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Roberts Rules of Order Revised
13. Legal Rights of Assemblies and Trial of Their Members
. > 74. Rights of Ecclesiastical Tribunals.
Henry M. Robert
Roberts Rules of Order Revised.
74. Rights of Ecclesiastical Tribunals.
Many of our deliberative assemblies are ecclesiastical bodies, and it is important to know how much respect will be paid to their decisions by the civil courts.
A church became divided, and each party claimed to be the church, and therefore entitled to the church property. The case was taken into the civil courts, and finally, on appeal, to the U. S. Supreme Court, which, after holding the case under advisement for a year, sustained the decision of the U. S. Circuit Court. The Supreme Court, in rendering its decision, laid down the broad principle that when a local church is but a part of a large and more general organization or denomination, the court will accept as final the decision of the highest ecclesiastical tribunal to which the case has been carried within that general church organization, on all questions of discipline, faith, or ecclesiastical rule, custom, or law, and will not inquire into the justice or injustice of its decree as between the parties before it. The officers, the ministers, the members, or the church body which the highest judiciary of the denomination recognizes, the court will recognize. Whom that body expels or cuts off, the court will hold to be no longer members of that church. The court laid down the following principles:
Where a church is of a strictly congregational or independent organization, and the property held by it has no trust attached to it, its right to the use of the property must be determined by the ordinary principles which govern ordinary associations.
Where the local congregation is itself a member of a much larger and more important religious organization and is under its government and control and is bound by its orders and judgments, its decisions are final and binding on legal tribunals.
Courts having no ecclesiastical jurisdiction, cannot revise or question ordinary acts of church discipline; their only judical power arises from the conflicting claims of the parties to the church property and the use of it.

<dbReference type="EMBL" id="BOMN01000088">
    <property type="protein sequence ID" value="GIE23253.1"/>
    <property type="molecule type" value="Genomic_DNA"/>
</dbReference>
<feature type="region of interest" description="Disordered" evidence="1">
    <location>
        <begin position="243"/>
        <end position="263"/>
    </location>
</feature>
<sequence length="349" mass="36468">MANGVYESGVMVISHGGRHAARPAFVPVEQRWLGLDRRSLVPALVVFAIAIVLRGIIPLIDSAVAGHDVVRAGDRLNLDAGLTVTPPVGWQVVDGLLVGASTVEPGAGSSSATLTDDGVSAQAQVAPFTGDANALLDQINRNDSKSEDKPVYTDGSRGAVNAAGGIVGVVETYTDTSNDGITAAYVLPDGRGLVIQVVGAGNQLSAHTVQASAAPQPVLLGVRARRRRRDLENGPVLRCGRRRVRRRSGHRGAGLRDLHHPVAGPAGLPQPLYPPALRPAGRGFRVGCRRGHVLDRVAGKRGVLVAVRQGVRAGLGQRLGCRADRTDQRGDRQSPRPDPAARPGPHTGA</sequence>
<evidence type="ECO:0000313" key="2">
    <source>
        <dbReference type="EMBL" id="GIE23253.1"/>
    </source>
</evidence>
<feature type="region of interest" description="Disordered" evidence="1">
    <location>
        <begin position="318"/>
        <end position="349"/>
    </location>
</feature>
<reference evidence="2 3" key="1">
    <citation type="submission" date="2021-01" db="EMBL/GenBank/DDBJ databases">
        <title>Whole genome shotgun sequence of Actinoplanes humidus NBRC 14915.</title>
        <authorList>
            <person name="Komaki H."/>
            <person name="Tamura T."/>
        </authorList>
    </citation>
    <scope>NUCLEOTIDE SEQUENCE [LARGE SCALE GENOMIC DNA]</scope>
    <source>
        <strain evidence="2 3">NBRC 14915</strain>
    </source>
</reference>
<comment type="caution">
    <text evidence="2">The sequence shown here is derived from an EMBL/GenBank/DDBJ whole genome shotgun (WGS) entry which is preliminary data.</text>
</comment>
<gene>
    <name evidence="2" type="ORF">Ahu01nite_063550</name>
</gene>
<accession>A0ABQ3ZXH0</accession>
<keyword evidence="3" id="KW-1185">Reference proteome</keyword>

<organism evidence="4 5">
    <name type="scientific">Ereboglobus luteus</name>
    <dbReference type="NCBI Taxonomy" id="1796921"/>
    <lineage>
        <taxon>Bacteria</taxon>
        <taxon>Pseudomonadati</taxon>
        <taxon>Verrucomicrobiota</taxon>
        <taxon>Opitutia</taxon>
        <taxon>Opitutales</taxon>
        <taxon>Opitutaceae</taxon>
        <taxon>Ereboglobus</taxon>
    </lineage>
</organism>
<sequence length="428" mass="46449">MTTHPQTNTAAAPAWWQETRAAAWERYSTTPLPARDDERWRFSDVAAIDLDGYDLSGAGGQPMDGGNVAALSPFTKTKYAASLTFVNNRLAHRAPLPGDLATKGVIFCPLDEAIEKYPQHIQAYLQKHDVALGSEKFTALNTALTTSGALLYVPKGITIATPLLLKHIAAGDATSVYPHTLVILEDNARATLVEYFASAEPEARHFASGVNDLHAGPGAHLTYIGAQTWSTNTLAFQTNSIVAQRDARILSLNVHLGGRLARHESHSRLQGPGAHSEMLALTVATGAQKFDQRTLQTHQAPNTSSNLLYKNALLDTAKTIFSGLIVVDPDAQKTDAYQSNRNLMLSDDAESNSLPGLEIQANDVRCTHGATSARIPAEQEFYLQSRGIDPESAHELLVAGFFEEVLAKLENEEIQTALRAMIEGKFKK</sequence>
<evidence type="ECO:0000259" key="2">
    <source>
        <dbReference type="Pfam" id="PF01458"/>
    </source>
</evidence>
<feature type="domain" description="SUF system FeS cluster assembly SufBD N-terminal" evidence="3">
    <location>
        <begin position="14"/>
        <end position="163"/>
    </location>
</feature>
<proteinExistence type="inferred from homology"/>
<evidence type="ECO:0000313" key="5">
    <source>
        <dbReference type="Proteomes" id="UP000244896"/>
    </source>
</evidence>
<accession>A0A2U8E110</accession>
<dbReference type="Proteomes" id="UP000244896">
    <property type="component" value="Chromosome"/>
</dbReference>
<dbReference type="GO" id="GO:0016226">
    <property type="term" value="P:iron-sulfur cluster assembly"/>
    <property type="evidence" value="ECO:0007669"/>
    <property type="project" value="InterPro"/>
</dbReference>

But while the civil courts have no ecclesiastical jurisdiction, and cannot revise or question ordinary acts of church discipline, they do have jurisdiction where there are conflicting claims to church property. An independent church by an almost unanimous vote decided to unite with another independent church. A very small minority, less than ten per cent, did not wish to unite with the other church, so they were voted letters of dismission to any other church of like faith and order, against their protest. The majority then directed the trustees to transfer their property to the other church and voted themselves a letter of dismission to unite with that church. The church then voted to disband. The majority presented their letters and were received into the other church. The minority would not use their letters, but took the matter into the courts, which, of course, decided that they were the church and owned the property. According to the practice of churches of the same denomination, no member can be forced out of the church unless for neglect of his duties as a member. Letters of dismission are granted only on the request of members, and as a general rule the membership does not terminate until the letter has been used. The church could not terminate the membership of the minority, against whom there were no charges, by voting them letters without their consent. By not using their letters they soon constituted the entire membership and rescinded the order to the trustees to transfer the property to the other church. By the hasty, ill-advised action of almost the entire church the majority lost their property. In cases where property is involved, churches cannot be too careful, and it is usually best to act under legal advice.
Watson vs. Jones, 13 Wallace U. S. Supreme Court Reports, p. 679. This case was decided April 15, 1872. [